The Writing Style of Warriors by Owlflight

Oowlflight takes an in-depth look at how Warriors was written that makes it a good series.

Official art from the official Warrior Cats site (Illustrator: Wayne McLoughlin)

This is kind of a follow up to my previous article “Unpopular Opinions in Warriors by Owlflight,” in which I explain some reasons behind my madness. Also, I am not a normal warriors reader. I’m not in there to cringe at the sometimes terrible romantic subplots or cry my eyes out when characters have to do heartbreaking things (I’m looking at you, book 3 ending where [THIS SECTION HAS BEEN REMOVED DO TO SPOILERS.]) Instead I’m there to learn how to write better.
So here’s what you should and shouldn’t learn from the writing of warriors. Attention: While I am an experienced writer, I am not in any way professional. The closest thing I am to that is a beta reader on But I have gone through special classes, written almost every day, and read as much as possible for about four years now, and there are some things I have learned, and this series is one of those that has some of the best examples for both really good moments and bad moments.
Warriors tends to be the first book series I think of when I think of books to be honest. Not because it’s my favorite, but because it’s massive and left a bigger impression on me than really any book I have ever read before. Even the bad books or series still have their moments, and the good ones just have this great energy I’ve really only seen in two other children’s series. It’s also strange that all three of these border adult series or outright become adult series too. Warriors is gritty, dark, violent, and handles serious themes, all the while having (usually) relatable and understandable characters that make you want them to win. Wings of Fire has about the most complex, enjoyable, yet flawed characters I’ve ever read in a book series, and also has really dark moments, making it my favorite series. By the end of Harry Potter it feels like Rowling is trying to write adult books, and is doing it very well, with long, action-packed books and a more harsh and blunt world than Harry originally thought it to be in book 1. All of these series have something very valuable in their writing style that many other books lack, so without further ado let’s see what the warriors spark is.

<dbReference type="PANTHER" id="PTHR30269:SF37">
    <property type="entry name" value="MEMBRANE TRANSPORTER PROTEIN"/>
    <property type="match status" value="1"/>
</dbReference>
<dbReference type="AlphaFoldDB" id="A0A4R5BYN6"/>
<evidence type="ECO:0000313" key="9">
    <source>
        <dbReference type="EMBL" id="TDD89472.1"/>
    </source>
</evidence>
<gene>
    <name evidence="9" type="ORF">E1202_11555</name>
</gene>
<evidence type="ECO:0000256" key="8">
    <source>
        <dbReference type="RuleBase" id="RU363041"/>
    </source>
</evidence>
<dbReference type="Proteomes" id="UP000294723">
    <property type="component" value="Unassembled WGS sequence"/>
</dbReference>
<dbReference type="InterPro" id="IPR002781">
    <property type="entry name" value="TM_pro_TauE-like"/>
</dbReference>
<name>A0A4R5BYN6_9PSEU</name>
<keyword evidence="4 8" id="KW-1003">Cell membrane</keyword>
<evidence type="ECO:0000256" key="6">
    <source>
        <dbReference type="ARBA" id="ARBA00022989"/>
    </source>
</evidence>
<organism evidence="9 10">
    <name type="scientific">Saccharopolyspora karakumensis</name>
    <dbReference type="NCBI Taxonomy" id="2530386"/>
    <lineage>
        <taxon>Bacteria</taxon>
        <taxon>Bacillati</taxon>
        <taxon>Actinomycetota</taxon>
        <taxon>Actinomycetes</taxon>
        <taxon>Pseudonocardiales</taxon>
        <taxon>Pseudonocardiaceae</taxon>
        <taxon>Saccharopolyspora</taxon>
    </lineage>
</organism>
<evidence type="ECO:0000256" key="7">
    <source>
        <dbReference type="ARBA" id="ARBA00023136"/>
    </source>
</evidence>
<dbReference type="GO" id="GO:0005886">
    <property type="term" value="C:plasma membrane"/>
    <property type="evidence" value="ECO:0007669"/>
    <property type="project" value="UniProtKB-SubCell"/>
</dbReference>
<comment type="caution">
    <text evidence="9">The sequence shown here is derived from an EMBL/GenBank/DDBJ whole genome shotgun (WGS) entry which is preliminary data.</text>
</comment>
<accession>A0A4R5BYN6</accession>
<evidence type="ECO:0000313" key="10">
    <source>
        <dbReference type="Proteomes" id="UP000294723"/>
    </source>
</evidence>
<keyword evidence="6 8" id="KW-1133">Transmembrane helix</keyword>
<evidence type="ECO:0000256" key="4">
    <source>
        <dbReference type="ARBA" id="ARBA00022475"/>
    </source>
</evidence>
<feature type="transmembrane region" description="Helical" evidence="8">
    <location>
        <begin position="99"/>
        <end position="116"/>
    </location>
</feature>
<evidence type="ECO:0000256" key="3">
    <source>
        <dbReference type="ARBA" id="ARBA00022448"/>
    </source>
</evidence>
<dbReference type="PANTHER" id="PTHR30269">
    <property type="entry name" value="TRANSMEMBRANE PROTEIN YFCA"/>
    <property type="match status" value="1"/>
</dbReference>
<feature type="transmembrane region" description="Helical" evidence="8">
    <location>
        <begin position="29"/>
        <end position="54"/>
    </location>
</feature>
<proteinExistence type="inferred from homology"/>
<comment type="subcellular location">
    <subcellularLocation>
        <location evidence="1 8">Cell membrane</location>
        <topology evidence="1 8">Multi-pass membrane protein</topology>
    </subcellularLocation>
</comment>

Warriors right off the bat has a wonderful tone that seems like it can’t get old. It seems mysterious yet oddly familiar, and if you had a runaway pet or something, it makes the narrative more driving. The tone of a weird sense of false security, mysterious occurrences, and the bleak yet emotional world they live in, and their Forest becomes a place with seemingly infinite stories to tell (it does not, however.) The StarClan watching over but not hugely effecting the world is a nice addition.
The motivations (especially in the first series) are also well written. The politics of the warrior code and Clans seems to work, at least for the time being (but if real life is any reflection, you may not want to keep the code like that for much longer.) There’s just this wondrous yet dangerous, real, and flawed world that the Erins created, and they did a good job. What to learn from this is the atmosphere, where the world is set up perfectly by having it’s issues, it’s mysteries, and also the fact that the legends that the kittypets were told weren’t true. I felt like that was a nice touch. While I don’t think I can perfectly describe what to learn, I think the way they set up the world of the forest with all of the factions and organization, the mystical prophecies but the general lack of involvement on the magic front (until Power of Three, or The New Prophecy if you consider Midnight, or Leafpool and Squirrelflight,)